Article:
Brian Pallister says his party intends to phase out education property taxes if the PC Party of Manitoba is elected next week.
“Manitoba has one of the most complicated and uneven education property tax regimes in the country,” said Pallister in a release. “Education property taxes will be phased out – saving homeowners thousands of dollars each year on their property tax bill when fully implemented.”
The average household would see about $2,000 in savings, he said.
Pallister made the announcement as he released his party’s full platform Tuesday, which includes tax rollbacks, a promise of $2 billion in health care funding, 20 new schools and an ambitious plan to grow the economy by 40,000 full time jobs.
Keystone Agricultural Producers, who have been lobbying the province for changes to the education tax system, said they were cautiously optimistic, but questions remained.
“We’re encouraged to see that the PC Party of Manitoba has committed to begin a process to remove the education tax on property, which is a policy for which farmers and producers have advocated for quite some time,” KAP President Bill Campbell said.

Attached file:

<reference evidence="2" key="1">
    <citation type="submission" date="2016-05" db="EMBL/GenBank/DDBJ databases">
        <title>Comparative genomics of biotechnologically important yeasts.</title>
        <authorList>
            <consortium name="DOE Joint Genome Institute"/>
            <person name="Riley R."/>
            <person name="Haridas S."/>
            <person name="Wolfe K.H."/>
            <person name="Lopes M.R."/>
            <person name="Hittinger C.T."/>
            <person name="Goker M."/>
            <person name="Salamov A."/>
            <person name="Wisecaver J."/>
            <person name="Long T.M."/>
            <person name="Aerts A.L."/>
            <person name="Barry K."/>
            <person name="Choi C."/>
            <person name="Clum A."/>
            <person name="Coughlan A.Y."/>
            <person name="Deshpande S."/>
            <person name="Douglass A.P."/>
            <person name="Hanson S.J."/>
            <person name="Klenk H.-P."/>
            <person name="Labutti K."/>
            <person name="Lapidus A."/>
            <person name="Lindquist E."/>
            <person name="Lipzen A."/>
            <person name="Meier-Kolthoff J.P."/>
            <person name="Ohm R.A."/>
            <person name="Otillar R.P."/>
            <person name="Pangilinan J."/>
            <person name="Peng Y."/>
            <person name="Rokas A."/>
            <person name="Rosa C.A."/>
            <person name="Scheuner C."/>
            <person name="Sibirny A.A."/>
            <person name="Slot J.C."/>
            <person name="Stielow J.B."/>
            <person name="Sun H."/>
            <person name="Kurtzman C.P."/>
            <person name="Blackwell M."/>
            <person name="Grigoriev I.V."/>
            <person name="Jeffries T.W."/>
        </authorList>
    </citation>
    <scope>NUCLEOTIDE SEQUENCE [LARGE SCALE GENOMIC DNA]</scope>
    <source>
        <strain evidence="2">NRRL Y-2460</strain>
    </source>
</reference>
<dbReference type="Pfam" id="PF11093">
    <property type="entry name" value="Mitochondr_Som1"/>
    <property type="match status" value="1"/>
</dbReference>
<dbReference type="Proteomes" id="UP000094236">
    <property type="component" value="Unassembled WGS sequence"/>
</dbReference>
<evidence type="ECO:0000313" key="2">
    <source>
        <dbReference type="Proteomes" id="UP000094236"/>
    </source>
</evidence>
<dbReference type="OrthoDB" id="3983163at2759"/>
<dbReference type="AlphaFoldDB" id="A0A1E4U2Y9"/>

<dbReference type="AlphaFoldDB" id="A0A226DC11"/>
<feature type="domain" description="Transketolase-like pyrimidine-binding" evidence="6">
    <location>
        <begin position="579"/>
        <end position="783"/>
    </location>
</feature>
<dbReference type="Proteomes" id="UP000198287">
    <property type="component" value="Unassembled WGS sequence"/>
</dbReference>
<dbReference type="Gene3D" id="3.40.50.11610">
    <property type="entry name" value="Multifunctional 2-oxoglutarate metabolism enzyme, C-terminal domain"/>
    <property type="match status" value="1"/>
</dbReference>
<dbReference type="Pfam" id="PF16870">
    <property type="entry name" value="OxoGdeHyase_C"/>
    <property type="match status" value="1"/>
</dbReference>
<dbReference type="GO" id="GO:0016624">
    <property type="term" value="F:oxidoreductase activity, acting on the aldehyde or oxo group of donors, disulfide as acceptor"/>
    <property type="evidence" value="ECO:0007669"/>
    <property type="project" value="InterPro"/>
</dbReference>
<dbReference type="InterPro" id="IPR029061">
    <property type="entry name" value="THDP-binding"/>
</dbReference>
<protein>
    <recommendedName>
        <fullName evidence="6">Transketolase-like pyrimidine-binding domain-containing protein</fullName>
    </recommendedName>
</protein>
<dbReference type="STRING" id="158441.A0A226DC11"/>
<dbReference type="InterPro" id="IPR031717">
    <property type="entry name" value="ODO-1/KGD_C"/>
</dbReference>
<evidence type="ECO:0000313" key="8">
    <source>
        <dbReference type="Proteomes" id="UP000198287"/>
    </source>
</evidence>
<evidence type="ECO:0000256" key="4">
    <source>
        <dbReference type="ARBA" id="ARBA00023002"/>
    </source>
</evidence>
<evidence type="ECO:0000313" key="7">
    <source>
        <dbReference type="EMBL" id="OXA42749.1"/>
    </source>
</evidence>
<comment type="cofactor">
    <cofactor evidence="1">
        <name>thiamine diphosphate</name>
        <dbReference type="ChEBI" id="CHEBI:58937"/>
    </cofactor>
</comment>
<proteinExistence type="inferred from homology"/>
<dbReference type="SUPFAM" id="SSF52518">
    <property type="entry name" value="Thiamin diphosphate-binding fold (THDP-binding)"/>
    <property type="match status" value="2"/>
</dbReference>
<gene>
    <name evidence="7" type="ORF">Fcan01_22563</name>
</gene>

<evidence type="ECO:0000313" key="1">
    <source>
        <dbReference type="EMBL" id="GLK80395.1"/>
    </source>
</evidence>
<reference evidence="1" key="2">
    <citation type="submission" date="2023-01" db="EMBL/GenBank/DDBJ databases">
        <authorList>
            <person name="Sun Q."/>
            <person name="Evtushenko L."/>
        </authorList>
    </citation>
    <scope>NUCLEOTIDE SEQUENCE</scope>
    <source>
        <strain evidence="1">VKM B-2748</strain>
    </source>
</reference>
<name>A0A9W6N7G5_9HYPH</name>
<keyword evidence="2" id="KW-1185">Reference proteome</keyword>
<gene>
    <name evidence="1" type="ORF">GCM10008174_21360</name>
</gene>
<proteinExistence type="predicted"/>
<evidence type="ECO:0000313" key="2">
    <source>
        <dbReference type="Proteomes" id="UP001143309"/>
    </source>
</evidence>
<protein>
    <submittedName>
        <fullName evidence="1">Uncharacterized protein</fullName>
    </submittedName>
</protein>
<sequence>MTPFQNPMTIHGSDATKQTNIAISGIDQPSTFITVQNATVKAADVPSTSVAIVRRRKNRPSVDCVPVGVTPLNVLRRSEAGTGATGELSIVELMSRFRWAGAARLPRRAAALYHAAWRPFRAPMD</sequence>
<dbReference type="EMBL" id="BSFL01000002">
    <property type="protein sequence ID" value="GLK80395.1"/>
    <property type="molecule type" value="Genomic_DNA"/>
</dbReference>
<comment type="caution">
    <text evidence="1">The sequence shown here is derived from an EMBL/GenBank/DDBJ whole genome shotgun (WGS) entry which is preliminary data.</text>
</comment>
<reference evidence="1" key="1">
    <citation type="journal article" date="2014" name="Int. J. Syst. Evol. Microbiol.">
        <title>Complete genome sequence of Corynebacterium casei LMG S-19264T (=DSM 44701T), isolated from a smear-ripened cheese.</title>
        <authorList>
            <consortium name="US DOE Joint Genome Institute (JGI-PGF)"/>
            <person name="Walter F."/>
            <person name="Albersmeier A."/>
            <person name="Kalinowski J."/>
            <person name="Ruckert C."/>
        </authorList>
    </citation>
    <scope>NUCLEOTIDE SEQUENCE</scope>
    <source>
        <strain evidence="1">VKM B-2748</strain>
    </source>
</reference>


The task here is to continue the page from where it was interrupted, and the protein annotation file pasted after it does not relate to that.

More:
“However, KAP also believes that the next provincial government needs to take steps to ensure that rural and urban students continue to have equitable access to educational opportunities, and that this move doesn’t represent a long-term cut to the education system.”
CUPE Manitoba also asked where the money would come from to fund the education system.
“Over the past number of years, the provincial share of funding for schools has decreased, leaving local school boards to pick up the tab through property taxes,” they said in a press release.
“Without a clear commitment by the PCs to maintain and increase existing funding levels for our schools, this announcement smells like a cut to our education system.”
Some social media reaction:
The Tories are pegging the cost of their new election promises at more than $850 million.
They say the money would be found through a 15 per cent reduction in senior government management, other savings and investment in a fund to encourage ideas to make the civil service more efficient.
-With files from the Canadian Press